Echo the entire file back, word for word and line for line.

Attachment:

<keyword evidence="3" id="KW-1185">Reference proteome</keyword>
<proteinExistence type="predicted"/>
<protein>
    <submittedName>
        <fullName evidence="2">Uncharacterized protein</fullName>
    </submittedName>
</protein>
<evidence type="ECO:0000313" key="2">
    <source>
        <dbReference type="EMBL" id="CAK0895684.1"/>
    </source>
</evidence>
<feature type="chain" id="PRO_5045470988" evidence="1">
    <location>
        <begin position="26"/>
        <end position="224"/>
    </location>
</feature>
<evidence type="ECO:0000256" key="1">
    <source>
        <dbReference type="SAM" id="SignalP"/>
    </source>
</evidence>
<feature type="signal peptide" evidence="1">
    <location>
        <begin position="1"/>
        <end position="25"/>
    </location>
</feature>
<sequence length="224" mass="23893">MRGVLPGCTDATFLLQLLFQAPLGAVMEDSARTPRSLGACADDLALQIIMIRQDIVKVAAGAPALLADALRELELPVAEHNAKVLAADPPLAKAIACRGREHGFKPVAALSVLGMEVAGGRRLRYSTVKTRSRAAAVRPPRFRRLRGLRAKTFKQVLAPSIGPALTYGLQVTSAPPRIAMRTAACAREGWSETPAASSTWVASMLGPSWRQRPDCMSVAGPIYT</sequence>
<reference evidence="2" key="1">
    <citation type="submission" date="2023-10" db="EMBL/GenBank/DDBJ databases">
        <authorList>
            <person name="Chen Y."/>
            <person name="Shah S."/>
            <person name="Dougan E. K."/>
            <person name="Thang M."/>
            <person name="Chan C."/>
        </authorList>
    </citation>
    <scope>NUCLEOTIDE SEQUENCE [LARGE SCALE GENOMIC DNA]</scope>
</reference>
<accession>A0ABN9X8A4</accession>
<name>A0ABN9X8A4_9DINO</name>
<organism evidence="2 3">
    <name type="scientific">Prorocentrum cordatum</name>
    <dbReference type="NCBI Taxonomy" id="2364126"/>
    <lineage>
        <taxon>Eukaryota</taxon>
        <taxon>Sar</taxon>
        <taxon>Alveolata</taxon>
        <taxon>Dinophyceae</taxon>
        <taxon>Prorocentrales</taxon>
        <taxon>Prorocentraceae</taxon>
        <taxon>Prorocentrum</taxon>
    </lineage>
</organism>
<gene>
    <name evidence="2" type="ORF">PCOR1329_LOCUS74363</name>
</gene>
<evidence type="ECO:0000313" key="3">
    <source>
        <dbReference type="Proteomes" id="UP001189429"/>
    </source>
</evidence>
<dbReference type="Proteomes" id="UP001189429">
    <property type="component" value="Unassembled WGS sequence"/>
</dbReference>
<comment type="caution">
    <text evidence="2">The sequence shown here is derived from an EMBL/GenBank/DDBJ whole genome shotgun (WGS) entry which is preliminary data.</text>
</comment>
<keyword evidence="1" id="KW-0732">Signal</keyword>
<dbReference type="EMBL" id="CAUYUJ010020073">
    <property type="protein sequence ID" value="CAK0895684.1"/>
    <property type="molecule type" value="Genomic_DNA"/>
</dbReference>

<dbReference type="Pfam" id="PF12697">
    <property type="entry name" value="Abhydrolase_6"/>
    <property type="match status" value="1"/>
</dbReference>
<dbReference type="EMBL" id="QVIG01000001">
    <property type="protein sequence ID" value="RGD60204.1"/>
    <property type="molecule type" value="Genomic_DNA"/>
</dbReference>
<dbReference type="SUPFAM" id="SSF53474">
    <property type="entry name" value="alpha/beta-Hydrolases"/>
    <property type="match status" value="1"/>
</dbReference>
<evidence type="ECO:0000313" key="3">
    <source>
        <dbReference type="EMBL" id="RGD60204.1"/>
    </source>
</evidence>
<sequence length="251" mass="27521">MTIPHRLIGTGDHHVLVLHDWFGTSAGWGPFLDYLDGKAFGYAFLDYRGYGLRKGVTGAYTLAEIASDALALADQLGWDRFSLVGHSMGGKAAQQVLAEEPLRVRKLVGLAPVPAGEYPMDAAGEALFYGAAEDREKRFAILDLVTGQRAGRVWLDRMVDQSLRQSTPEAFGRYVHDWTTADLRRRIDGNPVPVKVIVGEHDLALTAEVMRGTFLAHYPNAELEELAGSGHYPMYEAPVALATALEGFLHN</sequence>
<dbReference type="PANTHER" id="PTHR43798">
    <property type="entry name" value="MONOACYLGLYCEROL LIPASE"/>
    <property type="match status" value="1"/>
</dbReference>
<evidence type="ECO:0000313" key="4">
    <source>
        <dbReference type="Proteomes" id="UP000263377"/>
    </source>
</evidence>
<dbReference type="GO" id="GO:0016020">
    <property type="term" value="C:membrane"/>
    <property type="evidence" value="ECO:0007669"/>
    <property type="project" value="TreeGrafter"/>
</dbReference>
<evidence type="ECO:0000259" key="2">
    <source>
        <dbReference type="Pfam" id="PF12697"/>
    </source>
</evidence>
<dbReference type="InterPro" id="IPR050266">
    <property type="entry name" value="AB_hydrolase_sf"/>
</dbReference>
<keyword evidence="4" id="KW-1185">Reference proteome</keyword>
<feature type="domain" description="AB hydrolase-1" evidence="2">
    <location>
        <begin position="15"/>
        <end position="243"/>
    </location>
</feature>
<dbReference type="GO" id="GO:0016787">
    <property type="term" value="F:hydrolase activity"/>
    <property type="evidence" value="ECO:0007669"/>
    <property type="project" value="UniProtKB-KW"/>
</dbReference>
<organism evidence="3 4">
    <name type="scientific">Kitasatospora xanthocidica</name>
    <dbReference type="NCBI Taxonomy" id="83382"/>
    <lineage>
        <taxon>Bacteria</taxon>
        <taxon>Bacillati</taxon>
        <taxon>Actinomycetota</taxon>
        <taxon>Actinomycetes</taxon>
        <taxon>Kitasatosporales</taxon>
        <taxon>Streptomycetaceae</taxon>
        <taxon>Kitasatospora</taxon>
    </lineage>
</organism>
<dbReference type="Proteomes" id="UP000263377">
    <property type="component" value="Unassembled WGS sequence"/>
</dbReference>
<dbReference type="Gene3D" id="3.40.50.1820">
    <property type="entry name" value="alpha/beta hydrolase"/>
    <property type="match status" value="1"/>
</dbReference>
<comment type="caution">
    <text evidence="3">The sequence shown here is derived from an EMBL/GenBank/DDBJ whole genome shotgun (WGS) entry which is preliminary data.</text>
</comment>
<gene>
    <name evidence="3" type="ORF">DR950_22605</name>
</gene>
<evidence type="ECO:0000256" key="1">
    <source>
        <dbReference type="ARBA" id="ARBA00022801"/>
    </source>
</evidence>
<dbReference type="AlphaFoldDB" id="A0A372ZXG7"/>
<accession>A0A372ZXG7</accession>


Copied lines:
<keyword evidence="3" id="KW-1185">Reference proteome</keyword>
<proteinExistence type="predicted"/>
<protein>
    <submittedName>
        <fullName evidence="2">Uncharacterized protein</fullName>
    </submittedName>
</protein>
<evidence type="ECO:0000313" key="2">
    <source>
        <dbReference type="EMBL" id="CAK0895684.1"/>
    </source>
</evidence>
<feature type="chain" id="PRO_5045470988" evidence="1">
    <location>
        <begin position="26"/>
        <end position="224"/>
    </location>
</feature>
<evidence type="ECO:0000256" key="1">
    <source>
        <dbReference type="SAM" id="SignalP"/>
    </source>
</evidence>
<feature type="signal peptide" evidence="1">
    <location>
        <begin position="1"/>
        <end position="25"/>
    </location>
</feature>
<sequence length="224" mass="23893">MRGVLPGCTDATFLLQLLFQAPLGAVMEDSARTPRSLGACADDLALQIIMIRQDIVKVAAGAPALLADALRELELPVAEHNAKVLAADPPLAKAIACRGREHGFKPVAALSVLGMEVAGGRRLRYSTVKTRSRAAAVRPPRFRRLRGLRAKTFKQVLAPSIGPALTYGLQVTSAPPRIAMRTAACAREGWSETPAASSTWVASMLGPSWRQRPDCMSVAGPIYT</sequence>
<reference evidence="2" key="1">
    <citation type="submission" date="2023-10" db="EMBL/GenBank/DDBJ databases">
        <authorList>
            <person name="Chen Y."/>
            <person name="Shah S."/>
            <person name="Dougan E. K."/>
            <person name="Thang M."/>
            <person name="Chan C."/>
        </authorList>
    </citation>
    <scope>NUCLEOTIDE SEQUENCE [LARGE SCALE GENOMIC DNA]</scope>
</reference>
<accession>A0ABN9X8A4</accession>
<name>A0ABN9X8A4_9DINO</name>
<organism evidence="2 3">
    <name type="scientific">Prorocentrum cordatum</name>
    <dbReference type="NCBI Taxonomy" id="2364126"/>
    <lineage>
        <taxon>Eukaryota</taxon>
        <taxon>Sar</taxon>
        <taxon>Alveolata</taxon>
        <taxon>Dinophyceae</taxon>
        <taxon>Prorocentrales</taxon>
        <taxon>Prorocentraceae</taxon>
        <taxon>Prorocentrum</taxon>
    </lineage>
</organism>
<gene>
    <name evidence="2" type="ORF">PCOR1329_LOCUS74363</name>
</gene>
<evidence type="ECO:0000313" key="3">
    <source>
        <dbReference type="Proteomes" id="UP001189429"/>
    </source>
</evidence>
<dbReference type="Proteomes" id="UP001189429">
    <property type="component" value="Unassembled WGS sequence"/>
</dbReference>
<comment type="caution">
    <text evidence="2">The sequence shown here is derived from an EMBL/GenBank/DDBJ whole genome shotgun (WGS) entry which is preliminary data.</text>
</comment>
<keyword evidence="1" id="KW-0732">Signal</keyword>
<dbReference type="EMBL" id="CAUYUJ010020073">
    <property type="protein sequence ID" value="CAK0895684.1"/>
    <property type="molecule type" value="Genomic_DNA"/>
</dbReference>

<dbReference type="Pfam" id="PF12697">
    <property type="entry name" value="Abhydrolase_6"/>
    <property type="match status" value="1"/>
</dbReference>
<dbReference type="EMBL" id="QVIG01000001">
    <property type="protein sequence ID" value="RGD60204.1"/>
    <property type="molecule type" value="Genomic_DNA"/>
</dbReference>
<dbReference type="SUPFAM" id="SSF53474">
    <property type="entry name" value="alpha/beta-Hydrolases"/>
    <property type="match status" value="1"/>
</dbReference>
<evidence type="ECO:0000313" key="3">
    <source>
        <dbReference type="EMBL" id="RGD60204.1"/>
    </source>
</evidence>
<sequence length="251" mass="27521">MTIPHRLIGTGDHHVLVLHDWFGTSAGWGPFLDYLDGKAFGYAFLDYRGYGLRKGVTGAYTLAEIASDALALADQLGWDRFSLVGHSMGGKAAQQVLAEEPLRVRKLVGLAPVPAGEYPMDAAGEALFYGAAEDREKRFAILDLVTGQRAGRVWLDRMVDQSLRQSTPEAFGRYVHDWTTADLRRRIDGNPVPVKVIVGEHDLALTAEVMRGTFLAHYPNAELEELAGSGHYPMYEAPVALATALEGFLHN</sequence>
<dbReference type="PANTHER" id="PTHR43798">
    <property type="entry name" value="MONOACYLGLYCEROL LIPASE"/>
    <property type="match status" value="1"/>
</dbReference>
<evidence type="ECO:0000313" key="4">
    <source>
        <dbReference type="Proteomes" id="UP000263377"/>
    </source>
</evidence>
<dbReference type="GO" id="GO:0016020">
    <property type="term" value="C:membrane"/>
    <property type="evidence" value="ECO:0007669"/>
    <property type="project" value="TreeGrafter"/>
</dbReference>
<evidence type="ECO:0000259" key="2">
    <source>
        <dbReference type="Pfam" id="PF12697"/>
    </source>
</evidence>
<dbReference type="InterPro" id="IPR050266">
    <property type="entry name" value="AB_hydrolase_sf"/>
</dbReference>
<keyword evidence="4" id="KW-1185">Reference proteome</keyword>
<feature type="domain" description="AB hydrolase-1" evidence="2">
    <location>
        <begin position="15"/>
        <end position="243"/>
    </location>
</feature>
<dbReference type="GO" id="GO:0016787">
    <property type="term" value="F:hydrolase activity"/>
    <property type="evidence" value="ECO:0007669"/>
    <property type="project" value="UniProtKB-KW"/>
</dbReference>
<organism evidence="3 4">
    <name type="scientific">Kitasatospora xanthocidica</name>
    <dbReference type="NCBI Taxonomy" id="83382"/>
    <lineage>
        <taxon>Bacteria</taxon>
        <taxon>Bacillati</taxon>
        <taxon>Actinomycetota</taxon>
        <taxon>Actinomycetes</taxon>
        <taxon>Kitasatosporales</taxon>
        <taxon>Streptomycetaceae</taxon>
        <taxon>Kitasatospora</taxon>
    </lineage>
</organism>
<dbReference type="Proteomes" id="UP000263377">
    <property type="component" value="Unassembled WGS sequence"/>
</dbReference>
<dbReference type="Gene3D" id="3.40.50.1820">
    <property type="entry name" value="alpha/beta hydrolase"/>
    <property type="match status" value="1"/>
</dbReference>
<comment type="caution">
    <text evidence="3">The sequence shown here is derived from an EMBL/GenBank/DDBJ whole genome shotgun (WGS) entry which is preliminary data.</text>
</comment>
<gene>
    <name evidence="3" type="ORF">DR950_22605</name>
</gene>
<evidence type="ECO:0000256" key="1">
    <source>
        <dbReference type="ARBA" id="ARBA00022801"/>
    </source>
</evidence>
<dbReference type="AlphaFoldDB" id="A0A372ZXG7"/>
<accession>A0A372ZXG7</accession>